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Student nurses' attitudes towards professional containment methods used in psychiatric wards and perceptions of aggression

Authors

  • Neslihan Keser Özcan RN PhD,

    Assistant Professor, Corresponding author
    1. Istanbul University, Faculty of Health Science, Bakırköy, Istanbul, Turkey
    • Correspondence: Neslihan Keser Özcan, Istanbul University, Faculty of Health Science, Demirkapi Cad. Karabal Sok. Bakirköy Ruh ve Sinir Hastaliklari Hastanesi Bahçesi 34740, İstanbul, Bakirköy 34740, Turkey. Email: neslihan_keser@hotmail.com

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  • Hülya Bilgin RN PhD,

    Associate Professor
    1. Istanbul University, Florence Nightingale Nursing Faculty, Şişli, Istanbul, Turkey
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  • Nur Elçin Badırgalı Boyacıoğlu RN Msc,

    Research Assistant
    1. Istanbul University, Faculty of Health Science, Bakırköy, Istanbul, Turkey
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  • Fadime Kaya RN Msc

    Research Assistant
    1. Istanbul University, Florence Nightingale Nursing Faculty, Şişli, Istanbul, Turkey
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Abstract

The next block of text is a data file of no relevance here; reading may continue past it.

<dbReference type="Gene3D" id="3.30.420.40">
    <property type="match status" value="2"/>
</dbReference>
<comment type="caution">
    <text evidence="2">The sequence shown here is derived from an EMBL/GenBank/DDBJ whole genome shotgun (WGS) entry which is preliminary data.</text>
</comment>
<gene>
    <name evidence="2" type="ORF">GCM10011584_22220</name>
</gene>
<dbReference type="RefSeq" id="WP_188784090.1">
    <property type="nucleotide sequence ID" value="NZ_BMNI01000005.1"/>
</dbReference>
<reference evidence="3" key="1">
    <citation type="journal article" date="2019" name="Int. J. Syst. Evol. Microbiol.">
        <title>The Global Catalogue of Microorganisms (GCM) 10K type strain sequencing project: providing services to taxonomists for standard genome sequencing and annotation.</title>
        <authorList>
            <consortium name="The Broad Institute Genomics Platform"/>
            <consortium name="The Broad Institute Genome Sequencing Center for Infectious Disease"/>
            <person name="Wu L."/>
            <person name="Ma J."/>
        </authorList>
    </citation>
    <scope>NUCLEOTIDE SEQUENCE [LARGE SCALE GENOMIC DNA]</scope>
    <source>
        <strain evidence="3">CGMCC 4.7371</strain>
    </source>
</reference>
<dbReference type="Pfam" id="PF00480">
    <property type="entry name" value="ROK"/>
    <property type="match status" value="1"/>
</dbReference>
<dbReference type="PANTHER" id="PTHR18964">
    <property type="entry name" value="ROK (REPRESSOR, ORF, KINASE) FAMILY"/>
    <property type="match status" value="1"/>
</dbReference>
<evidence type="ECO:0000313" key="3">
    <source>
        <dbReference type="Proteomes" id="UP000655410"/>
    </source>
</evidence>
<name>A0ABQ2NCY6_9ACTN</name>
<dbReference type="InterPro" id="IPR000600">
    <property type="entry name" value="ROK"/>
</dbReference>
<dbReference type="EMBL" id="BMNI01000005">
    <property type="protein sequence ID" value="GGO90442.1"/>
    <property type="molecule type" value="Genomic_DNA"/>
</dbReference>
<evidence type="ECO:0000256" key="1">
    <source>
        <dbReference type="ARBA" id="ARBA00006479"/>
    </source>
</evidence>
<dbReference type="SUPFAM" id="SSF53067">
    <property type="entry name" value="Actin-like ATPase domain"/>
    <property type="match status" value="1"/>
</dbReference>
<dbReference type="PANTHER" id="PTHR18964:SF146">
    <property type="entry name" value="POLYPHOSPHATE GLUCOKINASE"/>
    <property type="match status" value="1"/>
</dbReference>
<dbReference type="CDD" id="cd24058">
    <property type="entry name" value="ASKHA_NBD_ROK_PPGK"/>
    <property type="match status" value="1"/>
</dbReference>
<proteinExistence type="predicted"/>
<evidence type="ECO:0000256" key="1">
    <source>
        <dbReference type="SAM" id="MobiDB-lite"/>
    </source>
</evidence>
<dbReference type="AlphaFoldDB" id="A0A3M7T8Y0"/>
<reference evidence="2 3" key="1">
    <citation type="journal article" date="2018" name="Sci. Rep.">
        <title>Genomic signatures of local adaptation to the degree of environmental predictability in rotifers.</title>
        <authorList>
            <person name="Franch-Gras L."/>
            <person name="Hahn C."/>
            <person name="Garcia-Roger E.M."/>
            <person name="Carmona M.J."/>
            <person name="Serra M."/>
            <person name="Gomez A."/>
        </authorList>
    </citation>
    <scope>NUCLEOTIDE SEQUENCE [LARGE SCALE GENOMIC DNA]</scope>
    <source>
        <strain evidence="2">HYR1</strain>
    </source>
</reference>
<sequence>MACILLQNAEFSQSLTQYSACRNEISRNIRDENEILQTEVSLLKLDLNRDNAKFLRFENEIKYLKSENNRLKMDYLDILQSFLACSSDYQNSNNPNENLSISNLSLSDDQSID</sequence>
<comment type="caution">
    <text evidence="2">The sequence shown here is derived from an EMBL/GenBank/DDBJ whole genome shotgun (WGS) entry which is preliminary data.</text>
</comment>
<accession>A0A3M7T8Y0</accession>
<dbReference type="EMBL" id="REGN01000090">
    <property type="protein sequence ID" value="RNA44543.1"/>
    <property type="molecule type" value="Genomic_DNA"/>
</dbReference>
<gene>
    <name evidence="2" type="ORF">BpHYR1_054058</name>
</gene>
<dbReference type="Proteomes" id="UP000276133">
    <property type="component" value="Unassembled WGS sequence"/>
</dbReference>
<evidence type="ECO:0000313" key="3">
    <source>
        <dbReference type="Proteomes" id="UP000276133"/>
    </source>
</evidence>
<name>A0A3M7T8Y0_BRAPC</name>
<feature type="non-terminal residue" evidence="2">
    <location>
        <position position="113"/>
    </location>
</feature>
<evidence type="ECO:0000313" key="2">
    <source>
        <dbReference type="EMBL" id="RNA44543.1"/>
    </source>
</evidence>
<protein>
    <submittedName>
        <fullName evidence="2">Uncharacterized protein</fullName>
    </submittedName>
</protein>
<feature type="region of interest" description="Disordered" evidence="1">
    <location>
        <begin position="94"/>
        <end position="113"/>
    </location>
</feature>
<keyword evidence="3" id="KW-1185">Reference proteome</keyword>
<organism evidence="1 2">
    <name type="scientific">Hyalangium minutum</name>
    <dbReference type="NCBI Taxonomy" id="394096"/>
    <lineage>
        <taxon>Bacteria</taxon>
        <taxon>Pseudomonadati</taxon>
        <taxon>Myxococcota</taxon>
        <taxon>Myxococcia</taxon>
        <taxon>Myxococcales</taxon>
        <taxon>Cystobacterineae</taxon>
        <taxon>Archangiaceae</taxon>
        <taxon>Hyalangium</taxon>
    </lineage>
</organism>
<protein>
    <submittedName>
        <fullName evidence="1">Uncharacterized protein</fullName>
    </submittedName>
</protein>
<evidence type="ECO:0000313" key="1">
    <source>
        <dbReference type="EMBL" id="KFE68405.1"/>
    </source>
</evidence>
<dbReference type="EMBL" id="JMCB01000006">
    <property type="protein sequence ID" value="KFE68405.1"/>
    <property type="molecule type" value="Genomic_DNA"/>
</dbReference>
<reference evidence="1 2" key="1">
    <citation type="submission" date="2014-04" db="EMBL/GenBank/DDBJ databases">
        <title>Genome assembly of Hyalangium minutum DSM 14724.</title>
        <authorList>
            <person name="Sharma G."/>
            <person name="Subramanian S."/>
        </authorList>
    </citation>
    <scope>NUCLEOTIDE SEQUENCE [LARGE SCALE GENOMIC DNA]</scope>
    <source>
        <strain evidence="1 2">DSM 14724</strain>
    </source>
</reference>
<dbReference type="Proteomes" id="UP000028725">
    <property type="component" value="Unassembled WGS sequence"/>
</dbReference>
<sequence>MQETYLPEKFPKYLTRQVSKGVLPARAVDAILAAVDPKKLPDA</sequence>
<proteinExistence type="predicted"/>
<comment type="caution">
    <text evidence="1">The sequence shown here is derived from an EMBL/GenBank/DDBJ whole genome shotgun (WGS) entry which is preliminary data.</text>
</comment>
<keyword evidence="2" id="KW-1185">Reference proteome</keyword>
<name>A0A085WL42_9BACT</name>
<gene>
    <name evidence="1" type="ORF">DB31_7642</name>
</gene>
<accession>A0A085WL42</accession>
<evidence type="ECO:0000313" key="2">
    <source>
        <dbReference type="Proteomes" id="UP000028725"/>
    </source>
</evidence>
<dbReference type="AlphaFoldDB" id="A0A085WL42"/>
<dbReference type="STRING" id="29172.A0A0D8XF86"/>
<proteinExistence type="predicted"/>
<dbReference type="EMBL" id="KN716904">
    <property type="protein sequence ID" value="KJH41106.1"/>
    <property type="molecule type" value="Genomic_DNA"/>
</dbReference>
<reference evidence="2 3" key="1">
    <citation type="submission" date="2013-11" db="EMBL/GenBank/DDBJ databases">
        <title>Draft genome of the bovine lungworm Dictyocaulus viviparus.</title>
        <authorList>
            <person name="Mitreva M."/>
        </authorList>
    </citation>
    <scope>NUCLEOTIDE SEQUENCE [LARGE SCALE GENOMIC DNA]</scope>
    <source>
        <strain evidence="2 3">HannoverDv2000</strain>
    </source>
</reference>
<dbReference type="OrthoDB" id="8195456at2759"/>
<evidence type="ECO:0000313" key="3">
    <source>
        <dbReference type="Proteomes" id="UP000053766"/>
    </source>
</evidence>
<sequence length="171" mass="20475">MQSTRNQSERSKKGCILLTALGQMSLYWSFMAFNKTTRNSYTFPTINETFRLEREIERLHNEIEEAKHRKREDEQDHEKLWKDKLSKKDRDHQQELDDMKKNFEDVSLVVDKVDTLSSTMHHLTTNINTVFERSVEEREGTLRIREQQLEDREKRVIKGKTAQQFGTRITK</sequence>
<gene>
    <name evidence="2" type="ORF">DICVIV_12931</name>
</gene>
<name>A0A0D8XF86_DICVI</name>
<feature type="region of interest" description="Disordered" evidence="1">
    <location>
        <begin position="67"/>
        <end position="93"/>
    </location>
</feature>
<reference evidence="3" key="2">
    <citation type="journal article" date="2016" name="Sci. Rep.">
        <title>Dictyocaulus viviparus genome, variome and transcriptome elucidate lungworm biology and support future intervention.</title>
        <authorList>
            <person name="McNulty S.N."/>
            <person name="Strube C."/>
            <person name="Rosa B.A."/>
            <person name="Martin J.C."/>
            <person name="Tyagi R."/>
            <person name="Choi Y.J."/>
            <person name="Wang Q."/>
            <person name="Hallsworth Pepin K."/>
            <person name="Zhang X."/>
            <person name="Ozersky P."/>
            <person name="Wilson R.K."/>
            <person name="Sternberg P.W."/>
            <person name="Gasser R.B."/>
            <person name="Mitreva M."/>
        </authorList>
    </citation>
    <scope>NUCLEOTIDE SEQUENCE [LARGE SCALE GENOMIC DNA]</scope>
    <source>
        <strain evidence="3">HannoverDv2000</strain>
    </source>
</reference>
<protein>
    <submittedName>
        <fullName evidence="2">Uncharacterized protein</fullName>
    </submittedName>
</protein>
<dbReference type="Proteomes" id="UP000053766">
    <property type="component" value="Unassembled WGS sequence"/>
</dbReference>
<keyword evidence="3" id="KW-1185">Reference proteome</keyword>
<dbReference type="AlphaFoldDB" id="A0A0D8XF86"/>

The aim of this study was to determine student nurses' attitudes towards professional containment methods used in psychiatric wards and its relation to their perception of aggression.

We employed a cross-sectional descriptive design to evaluate nurses' attitudes. Participants included 120 student nurses who were enrolled in psychiatric nursing during their fourth (final) year of education. The ‘Attitude to Containment Measures Questionnaire’ and ‘The Perception of Aggression Scale’ were used for assessments.

Student nurses exhibited positive attitudes toward ‘intermittent observation’, ‘Pro re nata Medication’ and ‘Psychiatric Intensive Care Unit’, respectively. The least approved method was ‘net bed’. The data showed a negative correlation between approval of ‘Intra-Muscular Medication’ and ‘mechanical restraint’ with the perception that aggression was dysfunctional/unacceptable. Student nurses who believed that professional containment methods were effective also perceived aggression as less functional/acceptable. These results emphasize the importance of health care perceptions of aggression towards patients and their experience with containment measures.

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